The vocals sounded equally good. Powerful, charismatic, appropriately “rough” (after all, most rock and blues voices are like that), and brilliantly differentiated attracted attention, invited me to sing along, and made it difficult for me to stop listening after a single track selected for the audition. Hence usually, one track turned into playing the whole album, and then another one, and another. The Hungarian amplifier, as with any other musical genre, brilliantly combined all these elements into a coherent, highly enjoyable whole despite the technical imperfections of most such recordings. Yes, despite its high-fidelity approach, Qualiton A75 is not a brutal destroyer of lesser-quality recordings. It can forgive minor problems or sloppiness of sound engineers focusing more on the music itself and the emotions associated with it. That’s why it engages the listener so easily and offers so much fun even when listening to non-audiophile albums. To put it briefly – contrary to stereotypes, a good tube amplifier, and the Qualiton A75 turned out to belong to this category, is an excellent choice not only for jazz, vocals, and small ensembles but also for rock and blues music.


This was my first encounter in my system with a Qualiton product. Although audio shows do not provide a reliable basis for a serious assessment of the presented equipment, they may still offer a hint, or a suggestion to take an interest in a given product or brand. As I mentioned earlier, each of the presentations of the hORNS speakers supported by the Hungarian brand’s amplification was (taking the show’s conditions into account) good, and sometimes even very good. Several weeks spent with the Qualiton A75 integrated in my room, paired with several high-end sources and different speakers confirmed that it is a really good, versatile tube device that breaks many stereotypes and turns listening to music into something more, into an authentic, emotional experience.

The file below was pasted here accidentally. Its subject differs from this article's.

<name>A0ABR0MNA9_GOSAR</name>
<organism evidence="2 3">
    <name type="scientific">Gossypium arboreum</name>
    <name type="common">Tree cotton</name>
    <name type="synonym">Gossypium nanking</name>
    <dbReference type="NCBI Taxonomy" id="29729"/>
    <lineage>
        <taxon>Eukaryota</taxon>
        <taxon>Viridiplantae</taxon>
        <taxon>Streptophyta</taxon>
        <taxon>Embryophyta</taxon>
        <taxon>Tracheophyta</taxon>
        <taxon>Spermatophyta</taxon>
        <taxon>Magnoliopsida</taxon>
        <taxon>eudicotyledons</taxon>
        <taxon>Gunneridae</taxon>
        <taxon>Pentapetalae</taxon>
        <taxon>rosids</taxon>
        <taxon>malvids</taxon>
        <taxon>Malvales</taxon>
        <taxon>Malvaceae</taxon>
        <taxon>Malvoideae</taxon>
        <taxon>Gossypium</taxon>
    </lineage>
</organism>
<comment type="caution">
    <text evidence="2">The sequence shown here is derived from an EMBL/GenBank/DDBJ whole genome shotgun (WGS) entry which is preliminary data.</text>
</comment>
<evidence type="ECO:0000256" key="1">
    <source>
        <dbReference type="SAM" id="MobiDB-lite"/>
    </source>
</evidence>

Excellent, dense, smooth midrange – check! Excellent vocals, very good resolution, and lots of information presented in a non-intrusive, consistent way – check! Above-average spatiality, ability to create the impression of the performers’ presence – check! Pure, open, full of air upper range – check! A touch soft, colorful, well-differentiated bass – check! Only that, somehow contrary to stereotypes, these features are complemented by high energy, and very good PRAT, and in the midrange there is enough intensity to deliver not only jazz but also rock and blues vocals in a so intoxicating way, so that it is impossible to stop listening to them, as well as the best electric and acoustic guitarists. The lower end may be gently rounded, but it’s still fast, tight, and well-differentiated enough to make not only the showdowns of double bass players but also bass guitarists and drummers able to raise the temperature in the room.